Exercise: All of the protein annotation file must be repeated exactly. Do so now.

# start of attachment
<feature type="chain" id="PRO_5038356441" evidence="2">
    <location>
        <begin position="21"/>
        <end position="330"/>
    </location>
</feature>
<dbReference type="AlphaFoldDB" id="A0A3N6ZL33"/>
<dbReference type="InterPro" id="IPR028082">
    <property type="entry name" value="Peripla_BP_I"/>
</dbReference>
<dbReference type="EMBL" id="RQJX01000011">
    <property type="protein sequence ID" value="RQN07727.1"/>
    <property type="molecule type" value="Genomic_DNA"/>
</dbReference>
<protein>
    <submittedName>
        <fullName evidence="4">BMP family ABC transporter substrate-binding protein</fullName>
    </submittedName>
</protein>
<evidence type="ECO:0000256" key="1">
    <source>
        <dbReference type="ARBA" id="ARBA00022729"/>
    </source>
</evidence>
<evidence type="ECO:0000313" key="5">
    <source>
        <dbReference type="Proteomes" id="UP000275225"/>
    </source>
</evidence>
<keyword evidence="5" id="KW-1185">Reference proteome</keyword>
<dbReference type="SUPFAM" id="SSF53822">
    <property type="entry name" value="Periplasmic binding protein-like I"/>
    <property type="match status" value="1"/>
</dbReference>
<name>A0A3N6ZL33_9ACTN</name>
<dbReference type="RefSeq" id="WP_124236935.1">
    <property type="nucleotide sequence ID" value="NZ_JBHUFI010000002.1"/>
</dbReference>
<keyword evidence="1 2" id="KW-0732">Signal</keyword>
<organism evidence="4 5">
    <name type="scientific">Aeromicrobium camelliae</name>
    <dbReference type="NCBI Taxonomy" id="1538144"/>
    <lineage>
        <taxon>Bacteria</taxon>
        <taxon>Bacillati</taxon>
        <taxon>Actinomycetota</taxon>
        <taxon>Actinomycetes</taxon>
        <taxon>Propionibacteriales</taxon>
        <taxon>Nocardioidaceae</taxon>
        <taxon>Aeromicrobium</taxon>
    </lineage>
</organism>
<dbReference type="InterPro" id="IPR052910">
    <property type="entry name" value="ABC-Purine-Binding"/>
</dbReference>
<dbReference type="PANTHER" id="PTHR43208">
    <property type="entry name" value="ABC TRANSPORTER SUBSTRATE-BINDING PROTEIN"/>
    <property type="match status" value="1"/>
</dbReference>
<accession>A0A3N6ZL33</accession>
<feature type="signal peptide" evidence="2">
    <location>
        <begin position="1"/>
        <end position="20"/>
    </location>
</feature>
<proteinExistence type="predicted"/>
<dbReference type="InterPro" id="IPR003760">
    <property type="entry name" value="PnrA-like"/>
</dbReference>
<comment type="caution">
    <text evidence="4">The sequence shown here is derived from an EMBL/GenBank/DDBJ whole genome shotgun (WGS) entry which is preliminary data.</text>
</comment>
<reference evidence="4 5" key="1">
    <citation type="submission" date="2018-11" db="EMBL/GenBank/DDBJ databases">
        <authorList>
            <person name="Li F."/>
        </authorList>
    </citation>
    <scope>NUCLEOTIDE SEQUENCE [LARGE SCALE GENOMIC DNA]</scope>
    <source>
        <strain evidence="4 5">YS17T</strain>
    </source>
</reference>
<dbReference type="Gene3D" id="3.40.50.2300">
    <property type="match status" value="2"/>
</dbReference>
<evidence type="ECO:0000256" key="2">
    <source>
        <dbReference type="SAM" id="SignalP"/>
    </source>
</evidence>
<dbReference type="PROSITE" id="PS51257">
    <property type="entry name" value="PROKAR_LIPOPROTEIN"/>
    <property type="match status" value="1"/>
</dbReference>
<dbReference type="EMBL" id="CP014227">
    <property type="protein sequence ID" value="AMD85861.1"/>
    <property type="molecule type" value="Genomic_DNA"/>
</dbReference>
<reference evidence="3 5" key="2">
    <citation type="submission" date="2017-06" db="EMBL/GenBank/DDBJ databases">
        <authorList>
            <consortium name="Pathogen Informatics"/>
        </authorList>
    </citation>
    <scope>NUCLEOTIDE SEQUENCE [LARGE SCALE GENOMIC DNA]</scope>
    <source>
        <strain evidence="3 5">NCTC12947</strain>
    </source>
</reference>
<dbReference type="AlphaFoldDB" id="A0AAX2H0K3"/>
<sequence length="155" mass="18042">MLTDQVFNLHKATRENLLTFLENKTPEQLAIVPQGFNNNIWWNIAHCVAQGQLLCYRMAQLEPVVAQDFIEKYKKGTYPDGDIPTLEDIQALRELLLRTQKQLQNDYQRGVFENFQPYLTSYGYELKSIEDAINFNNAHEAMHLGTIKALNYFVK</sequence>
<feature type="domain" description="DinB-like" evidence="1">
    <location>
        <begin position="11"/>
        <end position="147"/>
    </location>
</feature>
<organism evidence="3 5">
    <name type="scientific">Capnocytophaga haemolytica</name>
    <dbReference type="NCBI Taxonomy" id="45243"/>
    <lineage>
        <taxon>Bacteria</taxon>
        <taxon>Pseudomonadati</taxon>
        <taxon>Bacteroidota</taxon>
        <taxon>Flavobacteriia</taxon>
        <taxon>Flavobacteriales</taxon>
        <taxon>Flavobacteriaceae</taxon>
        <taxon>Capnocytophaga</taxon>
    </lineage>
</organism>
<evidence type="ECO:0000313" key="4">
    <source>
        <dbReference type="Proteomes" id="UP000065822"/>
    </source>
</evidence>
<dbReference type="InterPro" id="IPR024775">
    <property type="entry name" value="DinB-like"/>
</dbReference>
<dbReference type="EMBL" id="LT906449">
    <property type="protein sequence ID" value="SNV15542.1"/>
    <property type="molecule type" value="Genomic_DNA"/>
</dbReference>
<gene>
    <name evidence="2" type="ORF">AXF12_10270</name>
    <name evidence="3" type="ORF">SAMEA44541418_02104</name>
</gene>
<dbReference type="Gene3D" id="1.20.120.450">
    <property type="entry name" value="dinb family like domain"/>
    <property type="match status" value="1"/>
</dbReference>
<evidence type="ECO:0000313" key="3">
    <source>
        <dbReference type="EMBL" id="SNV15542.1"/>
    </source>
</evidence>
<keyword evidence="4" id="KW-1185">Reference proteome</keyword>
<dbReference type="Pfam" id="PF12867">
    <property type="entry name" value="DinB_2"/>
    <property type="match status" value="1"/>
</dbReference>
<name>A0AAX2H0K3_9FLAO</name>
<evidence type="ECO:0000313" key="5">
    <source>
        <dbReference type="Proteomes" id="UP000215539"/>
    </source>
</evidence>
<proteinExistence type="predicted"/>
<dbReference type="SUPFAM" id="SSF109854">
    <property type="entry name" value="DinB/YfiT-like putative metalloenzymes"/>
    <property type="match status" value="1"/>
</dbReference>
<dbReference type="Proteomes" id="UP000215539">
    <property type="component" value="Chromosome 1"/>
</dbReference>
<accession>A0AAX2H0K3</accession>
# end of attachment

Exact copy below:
<feature type="chain" id="PRO_5038356441" evidence="2">
    <location>
        <begin position="21"/>
        <end position="330"/>
    </location>
</feature>
<dbReference type="AlphaFoldDB" id="A0A3N6ZL33"/>
<dbReference type="InterPro" id="IPR028082">
    <property type="entry name" value="Peripla_BP_I"/>
</dbReference>
<dbReference type="EMBL" id="RQJX01000011">
    <property type="protein sequence ID" value="RQN07727.1"/>
    <property type="molecule type" value="Genomic_DNA"/>
</dbReference>
<protein>
    <submittedName>
        <fullName evidence="4">BMP family ABC transporter substrate-binding protein</fullName>
    </submittedName>
</protein>
<evidence type="ECO:0000256" key="1">
    <source>
        <dbReference type="ARBA" id="ARBA00022729"/>
    </source>
</evidence>
<evidence type="ECO:0000313" key="5">
    <source>
        <dbReference type="Proteomes" id="UP000275225"/>
    </source>
</evidence>
<keyword evidence="5" id="KW-1185">Reference proteome</keyword>
<dbReference type="SUPFAM" id="SSF53822">
    <property type="entry name" value="Periplasmic binding protein-like I"/>
    <property type="match status" value="1"/>
</dbReference>
<name>A0A3N6ZL33_9ACTN</name>
<dbReference type="RefSeq" id="WP_124236935.1">
    <property type="nucleotide sequence ID" value="NZ_JBHUFI010000002.1"/>
</dbReference>
<keyword evidence="1 2" id="KW-0732">Signal</keyword>
<organism evidence="4 5">
    <name type="scientific">Aeromicrobium camelliae</name>
    <dbReference type="NCBI Taxonomy" id="1538144"/>
    <lineage>
        <taxon>Bacteria</taxon>
        <taxon>Bacillati</taxon>
        <taxon>Actinomycetota</taxon>
        <taxon>Actinomycetes</taxon>
        <taxon>Propionibacteriales</taxon>
        <taxon>Nocardioidaceae</taxon>
        <taxon>Aeromicrobium</taxon>
    </lineage>
</organism>
<dbReference type="InterPro" id="IPR052910">
    <property type="entry name" value="ABC-Purine-Binding"/>
</dbReference>
<dbReference type="PANTHER" id="PTHR43208">
    <property type="entry name" value="ABC TRANSPORTER SUBSTRATE-BINDING PROTEIN"/>
    <property type="match status" value="1"/>
</dbReference>
<accession>A0A3N6ZL33</accession>
<feature type="signal peptide" evidence="2">
    <location>
        <begin position="1"/>
        <end position="20"/>
    </location>
</feature>
<proteinExistence type="predicted"/>
<dbReference type="InterPro" id="IPR003760">
    <property type="entry name" value="PnrA-like"/>
</dbReference>
<comment type="caution">
    <text evidence="4">The sequence shown here is derived from an EMBL/GenBank/DDBJ whole genome shotgun (WGS) entry which is preliminary data.</text>
</comment>
<reference evidence="4 5" key="1">
    <citation type="submission" date="2018-11" db="EMBL/GenBank/DDBJ databases">
        <authorList>
            <person name="Li F."/>
        </authorList>
    </citation>
    <scope>NUCLEOTIDE SEQUENCE [LARGE SCALE GENOMIC DNA]</scope>
    <source>
        <strain evidence="4 5">YS17T</strain>
    </source>
</reference>
<dbReference type="Gene3D" id="3.40.50.2300">
    <property type="match status" value="2"/>
</dbReference>
<evidence type="ECO:0000256" key="2">
    <source>
        <dbReference type="SAM" id="SignalP"/>
    </source>
</evidence>
<dbReference type="PROSITE" id="PS51257">
    <property type="entry name" value="PROKAR_LIPOPROTEIN"/>
    <property type="match status" value="1"/>
</dbReference>
<dbReference type="EMBL" id="CP014227">
    <property type="protein sequence ID" value="AMD85861.1"/>
    <property type="molecule type" value="Genomic_DNA"/>
</dbReference>
<reference evidence="3 5" key="2">
    <citation type="submission" date="2017-06" db="EMBL/GenBank/DDBJ databases">
        <authorList>
            <consortium name="Pathogen Informatics"/>
        </authorList>
    </citation>
    <scope>NUCLEOTIDE SEQUENCE [LARGE SCALE GENOMIC DNA]</scope>
    <source>
        <strain evidence="3 5">NCTC12947</strain>
    </source>
</reference>
<dbReference type="AlphaFoldDB" id="A0AAX2H0K3"/>
<sequence length="155" mass="18042">MLTDQVFNLHKATRENLLTFLENKTPEQLAIVPQGFNNNIWWNIAHCVAQGQLLCYRMAQLEPVVAQDFIEKYKKGTYPDGDIPTLEDIQALRELLLRTQKQLQNDYQRGVFENFQPYLTSYGYELKSIEDAINFNNAHEAMHLGTIKALNYFVK</sequence>
<feature type="domain" description="DinB-like" evidence="1">
    <location>
        <begin position="11"/>
        <end position="147"/>
    </location>
</feature>
<organism evidence="3 5">
    <name type="scientific">Capnocytophaga haemolytica</name>
    <dbReference type="NCBI Taxonomy" id="45243"/>
    <lineage>
        <taxon>Bacteria</taxon>
        <taxon>Pseudomonadati</taxon>
        <taxon>Bacteroidota</taxon>
        <taxon>Flavobacteriia</taxon>
        <taxon>Flavobacteriales</taxon>
        <taxon>Flavobacteriaceae</taxon>
        <taxon>Capnocytophaga</taxon>
    </lineage>
</organism>
<evidence type="ECO:0000313" key="4">
    <source>
        <dbReference type="Proteomes" id="UP000065822"/>
    </source>
</evidence>
<dbReference type="InterPro" id="IPR024775">
    <property type="entry name" value="DinB-like"/>
</dbReference>
<dbReference type="EMBL" id="LT906449">
    <property type="protein sequence ID" value="SNV15542.1"/>
    <property type="molecule type" value="Genomic_DNA"/>
</dbReference>
<gene>
    <name evidence="2" type="ORF">AXF12_10270</name>
    <name evidence="3" type="ORF">SAMEA44541418_02104</name>
</gene>
<dbReference type="Gene3D" id="1.20.120.450">
    <property type="entry name" value="dinb family like domain"/>
    <property type="match status" value="1"/>
</dbReference>
<evidence type="ECO:0000313" key="3">
    <source>
        <dbReference type="EMBL" id="SNV15542.1"/>
    </source>
</evidence>
<keyword evidence="4" id="KW-1185">Reference proteome</keyword>
<dbReference type="Pfam" id="PF12867">
    <property type="entry name" value="DinB_2"/>
    <property type="match status" value="1"/>
</dbReference>
<name>A0AAX2H0K3_9FLAO</name>
<evidence type="ECO:0000313" key="5">
    <source>
        <dbReference type="Proteomes" id="UP000215539"/>
    </source>
</evidence>
<proteinExistence type="predicted"/>
<dbReference type="SUPFAM" id="SSF109854">
    <property type="entry name" value="DinB/YfiT-like putative metalloenzymes"/>
    <property type="match status" value="1"/>
</dbReference>
<dbReference type="Proteomes" id="UP000215539">
    <property type="component" value="Chromosome 1"/>
</dbReference>
<accession>A0AAX2H0K3</accession>